As a former wide receiver and defensive back for Ole Miss, RE/MAX Experts agent Quintavius Burdette knows that, in both football and real estate, the touchdown scored last week doesn’t count toward next week’s score.
“You can’t beat a team from last week’s results,” says Burdette, or Q as his friends and colleagues know him.
So when the former athlete walked away from a promising accounting career to pursue real estate two years ago, it wasn’t long before his self-created 4-Point System had this real estate rising star well on his way to selling nearly $20 million and 106 sides his first year.
His system is simple: Every day he sets a quota for his daily productivity with a signed contract netting four points; two points for a signed listing agreement; one point for a buyer showing; and a half point for meeting a potential customer who’s planning to do business within 90 days.
While it may be tempting to take off the rest of the day after scoring a big closing or signing a large contract, Q’s day is never done until he puts 4 points on the board. The system, he says, turns a negative, like meeting with a buyer who doesn’t move forward after a showing, into a positive because he’s that one step closer to reaching his goals.
“The system totally changes the mindset of selling real estate,” he says. “It also keeps me from burning out. Every day is different. Some days, I’m working until 7 p.m. Others, I’m out of the office by 10 a.m. once I’ve scored four points. There’s nothing like that feeling when you’ve hit your goal.”
Indeed, Q has reached his daily goal every day for the past two years, even during the height of the pandemic’s shutdowns, when he checked in on his database with daily calls. In fact, 90 days after implementing the new method, Q had eight customers looking to do business.
“Top agents who double or triple their business year over year put together a plan and break it down by monthly and weekly goals.”
Sherri Johnson Coaching
There are numerous theories and goal setting systems designed for real estate agents, teams and brokers, and, while the variables will change with experience, audience type and local market conditions, most involve some form of intentional practice, tracking and accountability.
But how do agents know how high to aim their goals for 2021, especially with so much uncertainty in the market? How does an agent find the right mix of communication with clients? Even more importantly, what is the one key element that will keep agents laser-focused and motivated to reach their goals throughout the coming year?
Recently, we asked four top-rated real estate coaches to share their best formulas for success to help make the unpredictable as predictable — and attainable — as 2020 turns a corner and heads into a new year.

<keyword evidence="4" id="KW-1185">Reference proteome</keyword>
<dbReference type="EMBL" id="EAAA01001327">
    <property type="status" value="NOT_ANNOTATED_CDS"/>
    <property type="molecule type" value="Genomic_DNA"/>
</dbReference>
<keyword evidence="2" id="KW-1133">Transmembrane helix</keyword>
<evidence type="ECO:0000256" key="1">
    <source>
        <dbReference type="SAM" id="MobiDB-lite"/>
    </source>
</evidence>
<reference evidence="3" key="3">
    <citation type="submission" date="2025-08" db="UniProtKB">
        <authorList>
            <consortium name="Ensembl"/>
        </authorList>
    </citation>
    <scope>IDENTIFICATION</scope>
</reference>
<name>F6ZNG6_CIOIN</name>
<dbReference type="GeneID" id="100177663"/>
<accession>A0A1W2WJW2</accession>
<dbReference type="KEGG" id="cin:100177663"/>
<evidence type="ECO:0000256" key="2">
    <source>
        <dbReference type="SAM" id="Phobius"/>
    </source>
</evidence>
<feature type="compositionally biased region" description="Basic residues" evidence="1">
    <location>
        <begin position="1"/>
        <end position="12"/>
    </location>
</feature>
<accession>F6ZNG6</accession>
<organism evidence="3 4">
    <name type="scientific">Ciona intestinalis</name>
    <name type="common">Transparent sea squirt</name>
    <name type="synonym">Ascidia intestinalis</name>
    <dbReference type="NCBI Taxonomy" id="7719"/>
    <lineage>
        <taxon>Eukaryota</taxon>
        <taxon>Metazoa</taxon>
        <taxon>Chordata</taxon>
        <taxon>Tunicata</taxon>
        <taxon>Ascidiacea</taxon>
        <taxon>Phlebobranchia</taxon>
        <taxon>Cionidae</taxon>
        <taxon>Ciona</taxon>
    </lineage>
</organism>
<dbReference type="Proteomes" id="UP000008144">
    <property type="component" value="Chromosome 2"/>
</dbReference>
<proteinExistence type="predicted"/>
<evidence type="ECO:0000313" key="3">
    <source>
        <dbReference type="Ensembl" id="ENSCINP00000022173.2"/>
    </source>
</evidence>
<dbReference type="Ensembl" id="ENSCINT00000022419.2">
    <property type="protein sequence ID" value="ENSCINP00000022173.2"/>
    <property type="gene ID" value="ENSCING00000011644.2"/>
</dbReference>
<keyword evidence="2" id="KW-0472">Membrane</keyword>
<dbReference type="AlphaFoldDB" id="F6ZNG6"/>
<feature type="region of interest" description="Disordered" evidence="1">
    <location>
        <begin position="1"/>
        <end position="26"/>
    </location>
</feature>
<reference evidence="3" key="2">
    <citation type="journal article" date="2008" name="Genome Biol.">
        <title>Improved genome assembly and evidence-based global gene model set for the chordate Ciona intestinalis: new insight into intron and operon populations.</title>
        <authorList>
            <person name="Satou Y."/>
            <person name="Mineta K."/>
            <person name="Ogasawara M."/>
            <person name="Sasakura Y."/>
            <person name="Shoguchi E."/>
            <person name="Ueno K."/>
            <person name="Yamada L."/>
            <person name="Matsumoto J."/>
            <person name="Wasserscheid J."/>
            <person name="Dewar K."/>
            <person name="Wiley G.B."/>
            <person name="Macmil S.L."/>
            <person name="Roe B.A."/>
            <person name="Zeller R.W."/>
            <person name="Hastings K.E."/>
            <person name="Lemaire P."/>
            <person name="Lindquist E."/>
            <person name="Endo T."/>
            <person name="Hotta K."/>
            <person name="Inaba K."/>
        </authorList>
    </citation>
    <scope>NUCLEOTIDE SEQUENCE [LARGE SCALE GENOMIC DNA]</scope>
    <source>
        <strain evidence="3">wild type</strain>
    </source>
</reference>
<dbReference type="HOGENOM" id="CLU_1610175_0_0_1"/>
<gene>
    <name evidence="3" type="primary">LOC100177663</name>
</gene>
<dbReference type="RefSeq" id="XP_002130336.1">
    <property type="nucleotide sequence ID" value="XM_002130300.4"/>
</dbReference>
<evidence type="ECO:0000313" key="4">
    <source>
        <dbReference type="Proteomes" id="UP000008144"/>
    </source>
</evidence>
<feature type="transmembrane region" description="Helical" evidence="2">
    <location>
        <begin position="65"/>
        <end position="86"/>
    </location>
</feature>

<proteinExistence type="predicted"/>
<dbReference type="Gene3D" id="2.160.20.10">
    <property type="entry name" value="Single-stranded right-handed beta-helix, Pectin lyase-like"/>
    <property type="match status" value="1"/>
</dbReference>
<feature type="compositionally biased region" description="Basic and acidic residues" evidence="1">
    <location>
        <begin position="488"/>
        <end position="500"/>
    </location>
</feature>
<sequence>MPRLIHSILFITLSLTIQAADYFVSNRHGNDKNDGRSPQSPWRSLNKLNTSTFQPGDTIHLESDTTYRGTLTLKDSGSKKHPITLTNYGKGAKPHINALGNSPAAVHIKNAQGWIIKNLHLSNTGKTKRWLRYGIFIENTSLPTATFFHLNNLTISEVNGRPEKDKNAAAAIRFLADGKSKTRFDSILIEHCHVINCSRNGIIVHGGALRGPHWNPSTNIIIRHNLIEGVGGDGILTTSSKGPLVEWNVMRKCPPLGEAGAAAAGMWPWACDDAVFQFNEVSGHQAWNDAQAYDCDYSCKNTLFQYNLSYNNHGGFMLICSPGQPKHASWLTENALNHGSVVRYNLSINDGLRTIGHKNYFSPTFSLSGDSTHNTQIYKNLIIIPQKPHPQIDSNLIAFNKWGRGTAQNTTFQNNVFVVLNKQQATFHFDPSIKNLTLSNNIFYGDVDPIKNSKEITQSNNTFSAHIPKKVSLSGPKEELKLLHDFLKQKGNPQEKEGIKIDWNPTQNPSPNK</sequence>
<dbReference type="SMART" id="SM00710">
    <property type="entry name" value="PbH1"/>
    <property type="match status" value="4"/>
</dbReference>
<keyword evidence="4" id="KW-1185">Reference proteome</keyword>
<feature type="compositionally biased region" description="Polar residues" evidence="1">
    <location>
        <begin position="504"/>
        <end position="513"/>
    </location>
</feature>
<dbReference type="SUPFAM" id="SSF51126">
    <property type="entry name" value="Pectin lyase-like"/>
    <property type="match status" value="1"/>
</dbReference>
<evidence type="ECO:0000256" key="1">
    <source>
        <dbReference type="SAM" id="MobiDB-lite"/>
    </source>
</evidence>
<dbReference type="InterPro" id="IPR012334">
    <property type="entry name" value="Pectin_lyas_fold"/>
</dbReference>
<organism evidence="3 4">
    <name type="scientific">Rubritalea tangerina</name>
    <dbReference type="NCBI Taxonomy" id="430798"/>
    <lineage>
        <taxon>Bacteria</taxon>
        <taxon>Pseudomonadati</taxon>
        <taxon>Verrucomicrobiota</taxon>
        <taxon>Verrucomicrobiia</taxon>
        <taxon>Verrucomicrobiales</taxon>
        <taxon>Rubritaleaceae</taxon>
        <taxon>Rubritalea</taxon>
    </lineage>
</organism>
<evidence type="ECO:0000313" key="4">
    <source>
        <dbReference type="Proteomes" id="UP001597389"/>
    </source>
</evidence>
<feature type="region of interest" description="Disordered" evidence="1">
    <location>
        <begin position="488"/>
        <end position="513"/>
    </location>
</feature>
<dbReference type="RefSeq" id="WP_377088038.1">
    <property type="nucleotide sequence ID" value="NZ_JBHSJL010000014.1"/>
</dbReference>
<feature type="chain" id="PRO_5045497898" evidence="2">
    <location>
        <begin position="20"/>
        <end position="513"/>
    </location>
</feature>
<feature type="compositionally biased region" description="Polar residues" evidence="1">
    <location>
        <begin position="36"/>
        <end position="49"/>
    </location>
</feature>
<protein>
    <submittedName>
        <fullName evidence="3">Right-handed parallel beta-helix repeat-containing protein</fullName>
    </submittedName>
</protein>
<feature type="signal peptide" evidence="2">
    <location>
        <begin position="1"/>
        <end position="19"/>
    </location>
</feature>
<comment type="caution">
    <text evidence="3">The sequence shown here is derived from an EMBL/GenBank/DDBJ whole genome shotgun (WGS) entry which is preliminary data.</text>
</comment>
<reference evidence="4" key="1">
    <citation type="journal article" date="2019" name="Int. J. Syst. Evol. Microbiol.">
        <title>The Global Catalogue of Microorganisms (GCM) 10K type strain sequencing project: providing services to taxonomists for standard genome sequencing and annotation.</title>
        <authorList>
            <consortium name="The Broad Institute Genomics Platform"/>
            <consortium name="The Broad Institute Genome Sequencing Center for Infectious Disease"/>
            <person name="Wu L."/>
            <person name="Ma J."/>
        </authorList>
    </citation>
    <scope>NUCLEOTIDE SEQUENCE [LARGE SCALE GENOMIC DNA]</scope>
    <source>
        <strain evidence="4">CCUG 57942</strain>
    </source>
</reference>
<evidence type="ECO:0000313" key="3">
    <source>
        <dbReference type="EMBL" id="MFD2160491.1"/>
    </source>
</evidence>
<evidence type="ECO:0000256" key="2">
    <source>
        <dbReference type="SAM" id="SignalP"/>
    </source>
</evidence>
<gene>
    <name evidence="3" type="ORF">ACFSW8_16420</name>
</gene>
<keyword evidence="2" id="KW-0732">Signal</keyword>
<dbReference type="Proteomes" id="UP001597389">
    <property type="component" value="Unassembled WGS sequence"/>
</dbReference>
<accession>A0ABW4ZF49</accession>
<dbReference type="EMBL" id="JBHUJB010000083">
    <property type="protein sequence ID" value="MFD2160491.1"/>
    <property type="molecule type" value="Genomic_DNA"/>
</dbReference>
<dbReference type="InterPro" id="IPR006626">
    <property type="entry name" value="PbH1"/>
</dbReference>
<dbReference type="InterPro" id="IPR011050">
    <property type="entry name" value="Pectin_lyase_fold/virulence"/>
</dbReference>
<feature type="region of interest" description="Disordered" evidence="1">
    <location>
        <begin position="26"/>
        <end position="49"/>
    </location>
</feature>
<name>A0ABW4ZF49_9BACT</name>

Coaches agree that real estate pros who follow a few simple steps on the front end of the year will be much more equipped to succeed than those who jump in without a plan. It all begins with asking a few questions, most notably “Why” and “What.”
“What is your ultimate goal or objective?” asks Jan O’Brien, Trainer, Speaker, Coach and Co-founder of WBNL Coaching and Podcast. “Picture yourself at the end of your life and write down what you see, feel and hear. What is really important to you? What is your big why?”
According to O’Brien, only 10-15% of agents sit down and actually create a comprehensive business plan that outlines how many transactions they closed in the previous year and sets detailed goals for the coming year.
Justin Letheby, broker/founder of The JBL Team and certified trainer, speaker and coach with The John Maxwell Team, agrees, citing lack of goal setting as the No. 1 reason why real estate businesses fail.
“Top agents who double or triple their business year over year put together a plan and break it down by monthly and weekly goals,” adds coach and former top-producing agent, manager and top-three national independent brokerage executive Sherri Johnson of Sherri Johnson Coaching.
But for goal-setting to work, Jeff Cohn, host of The Team Building Podcast and owner of kwELITE Keller Williams, notes, “every person in the organization has to be willing to self-confront and ask themselves, ‘Why am I doing this?’ ‘What can I get out of the next 12 months? Based on the lifestyle I want to live, how much time am I willing to invest? 10 hours or 40 hours every week?”
Next, agents should break down their vision into objectives for three, five and 10 years and write down their monthly actionable goals, says Johnson.
“What action steps and commitments are you going to make on a daily, monthly and quarterly basis?” she asks.
Johnson typically suggests setting three annual goals: a bare minimum goal, a great goal and a stretch goal — “an outrageous crazy number that an agent may say, ‘I could never do that,’ and we say, ‘Why not?’”
Cohn asks agents to identify the highest income-producing activities that will net them the highest return, whether it’s cold-calling or texting or nurturing a social media presence.
“It’s a constant game of trading time for money,” says Cohn. “You need to figure out the best way to make the maximum amount for the least amount of time and energy.”